Thomas Patrick Ashe

Thomas Patrick Ashe (Irish name: Tomás Pádraig Ághas; was born on 12th January 1885 and died on 25th September 1917) Thomas Ashe was born in the small village of Lispole, On the road to Dingle from Tralee.

Ashe was a teacher and a member of the Gaelic League, Though apolitical, the league attracted many Irish nationalists of different persuasions, much like the Gaelic Athletic Association. It was through the League that many future political leaders and rebels first met, laying the foundation for groups such as the Irish Volunteers (1913).

However, the League did not commit itself entirely to the national movement until 1915, causing the resignation of Douglas Hyde, who felt that the culture of language should be above politics. Most of the signatories of the 1916 Proclamation were members.

Commanding the Fingal battalion of the Irish Volunteers, Ashe took part in the Easter Risin of 1916. Ashe's force of 60-70 men engaged British forces around north County Dublin during the rising. The battalion won a major victory in Ashbourne, County Meath where they engaged a much larger force capturing a significant quantity of arms and up to 20 Royal Irish Constabulary (RIC) vehicles. 24 hours after the rising collapsed, Ashe's battalion surrendered on the orders of Padraig Pearse.

On 8 May 1917, Ashe and Eamon de Valera were court-martialled and both were sentenced to death. The sentences were commuted to penal servitude for life. Ashe was imprisoned in Lewes Gaol in England.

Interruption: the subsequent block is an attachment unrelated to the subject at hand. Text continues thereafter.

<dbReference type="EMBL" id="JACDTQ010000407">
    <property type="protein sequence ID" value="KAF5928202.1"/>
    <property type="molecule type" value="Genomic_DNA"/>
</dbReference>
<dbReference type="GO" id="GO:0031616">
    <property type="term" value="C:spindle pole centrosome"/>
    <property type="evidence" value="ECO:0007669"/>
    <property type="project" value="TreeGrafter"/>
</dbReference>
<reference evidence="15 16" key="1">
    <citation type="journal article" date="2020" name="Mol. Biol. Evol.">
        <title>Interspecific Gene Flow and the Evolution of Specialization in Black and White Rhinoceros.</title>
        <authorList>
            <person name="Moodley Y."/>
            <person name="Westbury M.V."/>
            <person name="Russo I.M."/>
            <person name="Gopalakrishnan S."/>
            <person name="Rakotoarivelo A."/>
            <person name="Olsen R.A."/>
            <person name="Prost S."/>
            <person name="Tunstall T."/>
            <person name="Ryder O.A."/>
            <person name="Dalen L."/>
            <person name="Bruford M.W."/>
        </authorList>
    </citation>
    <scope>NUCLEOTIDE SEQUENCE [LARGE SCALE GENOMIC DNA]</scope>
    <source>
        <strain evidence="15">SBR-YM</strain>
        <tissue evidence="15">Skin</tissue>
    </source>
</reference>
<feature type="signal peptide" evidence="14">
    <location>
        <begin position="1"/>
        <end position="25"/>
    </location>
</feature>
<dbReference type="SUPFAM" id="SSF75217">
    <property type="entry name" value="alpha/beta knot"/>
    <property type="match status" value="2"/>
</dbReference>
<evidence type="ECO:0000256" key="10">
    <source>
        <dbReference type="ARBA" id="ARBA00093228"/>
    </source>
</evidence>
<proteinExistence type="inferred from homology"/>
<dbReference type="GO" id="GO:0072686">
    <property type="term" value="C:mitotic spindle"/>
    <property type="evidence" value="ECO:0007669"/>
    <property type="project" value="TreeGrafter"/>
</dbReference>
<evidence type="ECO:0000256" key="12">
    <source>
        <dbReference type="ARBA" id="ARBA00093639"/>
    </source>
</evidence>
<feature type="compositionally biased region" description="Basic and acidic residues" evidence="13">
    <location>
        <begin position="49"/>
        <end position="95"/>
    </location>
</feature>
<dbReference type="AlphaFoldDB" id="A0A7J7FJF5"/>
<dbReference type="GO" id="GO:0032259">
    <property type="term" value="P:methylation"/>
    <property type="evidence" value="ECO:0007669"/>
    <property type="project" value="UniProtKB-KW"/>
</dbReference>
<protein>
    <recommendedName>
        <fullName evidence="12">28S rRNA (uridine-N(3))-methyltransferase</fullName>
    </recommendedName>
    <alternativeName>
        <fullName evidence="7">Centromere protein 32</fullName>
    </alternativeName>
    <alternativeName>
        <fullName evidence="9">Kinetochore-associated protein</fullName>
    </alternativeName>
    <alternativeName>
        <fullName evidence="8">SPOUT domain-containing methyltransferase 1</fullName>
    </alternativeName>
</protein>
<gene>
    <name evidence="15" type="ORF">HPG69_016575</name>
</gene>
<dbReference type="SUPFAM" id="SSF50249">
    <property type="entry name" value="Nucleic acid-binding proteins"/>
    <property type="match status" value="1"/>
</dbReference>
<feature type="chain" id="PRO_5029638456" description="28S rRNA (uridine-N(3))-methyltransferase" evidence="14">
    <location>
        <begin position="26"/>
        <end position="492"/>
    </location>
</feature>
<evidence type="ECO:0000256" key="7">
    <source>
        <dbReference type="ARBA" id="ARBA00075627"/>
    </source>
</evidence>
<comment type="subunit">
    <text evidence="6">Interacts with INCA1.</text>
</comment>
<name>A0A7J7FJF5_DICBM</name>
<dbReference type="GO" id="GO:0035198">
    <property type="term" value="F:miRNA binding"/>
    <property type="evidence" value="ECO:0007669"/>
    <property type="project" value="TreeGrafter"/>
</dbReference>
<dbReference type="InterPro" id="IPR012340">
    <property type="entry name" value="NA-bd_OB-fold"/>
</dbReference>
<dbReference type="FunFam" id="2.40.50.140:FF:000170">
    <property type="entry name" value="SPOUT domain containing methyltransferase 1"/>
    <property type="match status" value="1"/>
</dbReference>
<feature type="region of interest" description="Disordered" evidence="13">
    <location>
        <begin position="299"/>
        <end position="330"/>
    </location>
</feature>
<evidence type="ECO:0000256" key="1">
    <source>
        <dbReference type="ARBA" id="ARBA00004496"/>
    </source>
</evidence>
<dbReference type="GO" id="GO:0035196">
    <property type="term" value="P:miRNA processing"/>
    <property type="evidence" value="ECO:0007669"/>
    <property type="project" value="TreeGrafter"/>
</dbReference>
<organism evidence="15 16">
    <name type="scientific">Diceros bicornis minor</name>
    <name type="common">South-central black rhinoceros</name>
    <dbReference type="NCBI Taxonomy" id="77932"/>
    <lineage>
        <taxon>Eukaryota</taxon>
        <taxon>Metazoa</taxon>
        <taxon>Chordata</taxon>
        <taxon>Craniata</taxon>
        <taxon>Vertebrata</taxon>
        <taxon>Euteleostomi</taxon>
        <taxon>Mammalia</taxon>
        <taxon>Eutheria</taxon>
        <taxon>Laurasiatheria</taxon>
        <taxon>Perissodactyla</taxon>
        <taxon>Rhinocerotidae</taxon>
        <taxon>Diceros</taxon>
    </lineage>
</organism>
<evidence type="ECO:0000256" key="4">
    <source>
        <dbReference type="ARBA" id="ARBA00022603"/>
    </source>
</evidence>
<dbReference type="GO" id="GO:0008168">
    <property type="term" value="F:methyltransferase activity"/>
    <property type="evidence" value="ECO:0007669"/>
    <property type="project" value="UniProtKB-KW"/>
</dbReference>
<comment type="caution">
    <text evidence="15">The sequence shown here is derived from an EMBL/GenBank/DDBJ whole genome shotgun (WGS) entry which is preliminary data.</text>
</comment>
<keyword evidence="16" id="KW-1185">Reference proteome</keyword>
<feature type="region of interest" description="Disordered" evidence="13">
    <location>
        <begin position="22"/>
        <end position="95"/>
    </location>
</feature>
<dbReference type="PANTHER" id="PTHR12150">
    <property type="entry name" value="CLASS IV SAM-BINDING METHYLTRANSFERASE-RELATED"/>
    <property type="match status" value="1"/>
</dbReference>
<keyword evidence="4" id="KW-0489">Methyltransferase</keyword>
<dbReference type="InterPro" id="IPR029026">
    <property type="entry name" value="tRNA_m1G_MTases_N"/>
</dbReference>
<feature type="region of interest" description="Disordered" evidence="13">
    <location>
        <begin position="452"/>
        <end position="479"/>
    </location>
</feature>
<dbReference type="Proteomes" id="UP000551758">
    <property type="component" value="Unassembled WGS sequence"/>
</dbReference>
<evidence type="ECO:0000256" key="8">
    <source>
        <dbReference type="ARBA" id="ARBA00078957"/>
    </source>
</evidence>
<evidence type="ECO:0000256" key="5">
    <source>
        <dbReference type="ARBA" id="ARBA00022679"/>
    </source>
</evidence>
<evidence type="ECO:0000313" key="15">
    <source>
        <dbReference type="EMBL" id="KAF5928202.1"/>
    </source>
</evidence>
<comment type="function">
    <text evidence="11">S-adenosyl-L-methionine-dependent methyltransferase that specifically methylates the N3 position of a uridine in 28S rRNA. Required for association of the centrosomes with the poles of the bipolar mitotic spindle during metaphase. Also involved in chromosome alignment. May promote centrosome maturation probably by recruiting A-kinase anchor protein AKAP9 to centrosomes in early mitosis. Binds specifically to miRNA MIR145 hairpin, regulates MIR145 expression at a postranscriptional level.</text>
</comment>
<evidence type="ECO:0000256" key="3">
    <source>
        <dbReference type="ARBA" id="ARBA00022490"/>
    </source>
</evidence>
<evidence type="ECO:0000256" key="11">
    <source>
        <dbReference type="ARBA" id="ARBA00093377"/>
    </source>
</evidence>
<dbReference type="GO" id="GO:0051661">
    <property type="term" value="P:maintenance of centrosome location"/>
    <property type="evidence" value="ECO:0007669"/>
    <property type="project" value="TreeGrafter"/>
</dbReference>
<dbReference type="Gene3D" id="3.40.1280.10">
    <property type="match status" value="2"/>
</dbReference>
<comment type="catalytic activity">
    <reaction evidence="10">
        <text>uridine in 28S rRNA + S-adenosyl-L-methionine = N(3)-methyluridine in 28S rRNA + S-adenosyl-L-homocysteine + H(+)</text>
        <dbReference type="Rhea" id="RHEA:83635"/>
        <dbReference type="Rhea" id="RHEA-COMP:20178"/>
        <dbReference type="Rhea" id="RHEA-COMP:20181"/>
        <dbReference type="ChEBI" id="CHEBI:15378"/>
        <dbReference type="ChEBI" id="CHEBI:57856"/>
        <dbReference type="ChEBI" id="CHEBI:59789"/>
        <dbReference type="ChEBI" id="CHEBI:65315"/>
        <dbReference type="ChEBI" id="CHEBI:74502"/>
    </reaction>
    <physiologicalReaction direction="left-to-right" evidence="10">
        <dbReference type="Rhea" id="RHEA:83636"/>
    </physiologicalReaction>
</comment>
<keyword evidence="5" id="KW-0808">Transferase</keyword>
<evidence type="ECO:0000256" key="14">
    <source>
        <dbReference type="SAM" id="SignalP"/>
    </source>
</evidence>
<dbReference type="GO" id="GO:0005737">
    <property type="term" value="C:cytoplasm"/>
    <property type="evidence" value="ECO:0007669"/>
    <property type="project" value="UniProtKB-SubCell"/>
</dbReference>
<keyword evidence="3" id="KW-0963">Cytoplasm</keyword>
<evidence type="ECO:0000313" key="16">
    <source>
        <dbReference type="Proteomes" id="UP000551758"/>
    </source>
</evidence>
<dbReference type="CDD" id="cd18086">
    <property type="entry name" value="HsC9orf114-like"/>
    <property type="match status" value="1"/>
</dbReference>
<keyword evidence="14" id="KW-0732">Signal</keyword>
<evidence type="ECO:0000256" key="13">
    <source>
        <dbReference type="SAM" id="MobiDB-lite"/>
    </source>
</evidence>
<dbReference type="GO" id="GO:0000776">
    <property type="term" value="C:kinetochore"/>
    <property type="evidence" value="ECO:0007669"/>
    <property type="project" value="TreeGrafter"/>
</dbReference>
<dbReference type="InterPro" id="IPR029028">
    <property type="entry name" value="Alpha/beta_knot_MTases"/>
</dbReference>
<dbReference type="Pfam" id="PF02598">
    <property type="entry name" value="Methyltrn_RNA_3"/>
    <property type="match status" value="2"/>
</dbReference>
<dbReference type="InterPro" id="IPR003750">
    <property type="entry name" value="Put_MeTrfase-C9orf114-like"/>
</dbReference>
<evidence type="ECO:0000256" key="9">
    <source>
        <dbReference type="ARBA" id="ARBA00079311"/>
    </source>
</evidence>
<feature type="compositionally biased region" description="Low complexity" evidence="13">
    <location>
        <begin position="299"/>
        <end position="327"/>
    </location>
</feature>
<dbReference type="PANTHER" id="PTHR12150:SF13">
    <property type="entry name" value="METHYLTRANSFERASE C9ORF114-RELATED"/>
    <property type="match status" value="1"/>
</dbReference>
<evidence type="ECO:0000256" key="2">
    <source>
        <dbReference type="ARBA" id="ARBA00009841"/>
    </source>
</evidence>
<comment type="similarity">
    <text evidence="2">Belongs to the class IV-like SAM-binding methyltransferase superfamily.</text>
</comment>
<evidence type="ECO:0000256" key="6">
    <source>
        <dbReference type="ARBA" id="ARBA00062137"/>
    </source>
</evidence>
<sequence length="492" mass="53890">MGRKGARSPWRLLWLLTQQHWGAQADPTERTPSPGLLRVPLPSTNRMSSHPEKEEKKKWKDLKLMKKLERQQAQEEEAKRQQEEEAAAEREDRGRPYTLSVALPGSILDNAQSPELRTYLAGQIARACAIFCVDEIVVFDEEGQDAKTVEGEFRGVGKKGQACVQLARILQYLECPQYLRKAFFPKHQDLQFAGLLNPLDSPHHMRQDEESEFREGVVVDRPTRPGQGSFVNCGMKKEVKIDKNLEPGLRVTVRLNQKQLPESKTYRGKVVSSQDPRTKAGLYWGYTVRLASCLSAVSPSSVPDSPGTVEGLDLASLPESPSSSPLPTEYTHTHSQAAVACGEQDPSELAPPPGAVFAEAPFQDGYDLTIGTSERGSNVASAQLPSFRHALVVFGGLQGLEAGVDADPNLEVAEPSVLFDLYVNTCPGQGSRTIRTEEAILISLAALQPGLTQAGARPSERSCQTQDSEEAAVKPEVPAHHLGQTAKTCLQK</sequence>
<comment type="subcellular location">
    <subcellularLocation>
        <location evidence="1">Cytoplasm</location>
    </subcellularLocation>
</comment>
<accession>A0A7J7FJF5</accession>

With the entry of the USA into World War 1 in April 1917, the British government was put under more pressure to solve the 'Irish problem', de Valera, Ashe and Thomas Hunter led a prisoner hunger strike on 28 May 1917 to add to this pressure. With accounts of prison mistreatment appearing in the Irish press and mounting protests in Ireland, Ashe and the remaining prisoners were freed on 18 June 1917 by Lloyd George as part of a general amnesty.

Upon release, Ashe returned to Ireland and began a series of speaking engagements.

In August 1917, Ashe was arrested and charged with sedition for a speech that he made in Ballinalee, County Longford where Michael Collins had also been speaking. He was detained at the Curragh but was then transferred to Mountjoy Prison in Dublin. He was convicted and sentenced to two years hard labour. Ashe and other prisoners, including Austin Stack, demanded prisoner of war status as this protest evolved Ashe again went on hunger strike on 20 September 1917. On 25 September 1917, he died at the Mater Hospital after being force-fed by prison authorities.

The gravestone of Thomas Ashe, Peadar Kearney and Piaras Beaslai at Glasnevin Cemetery.

Ashe's death had a significant impact on the country increasing Republican recruitment, his body lay in state at Dublin City Hall, and was buried in Glasnevin Cemetry in Dublin.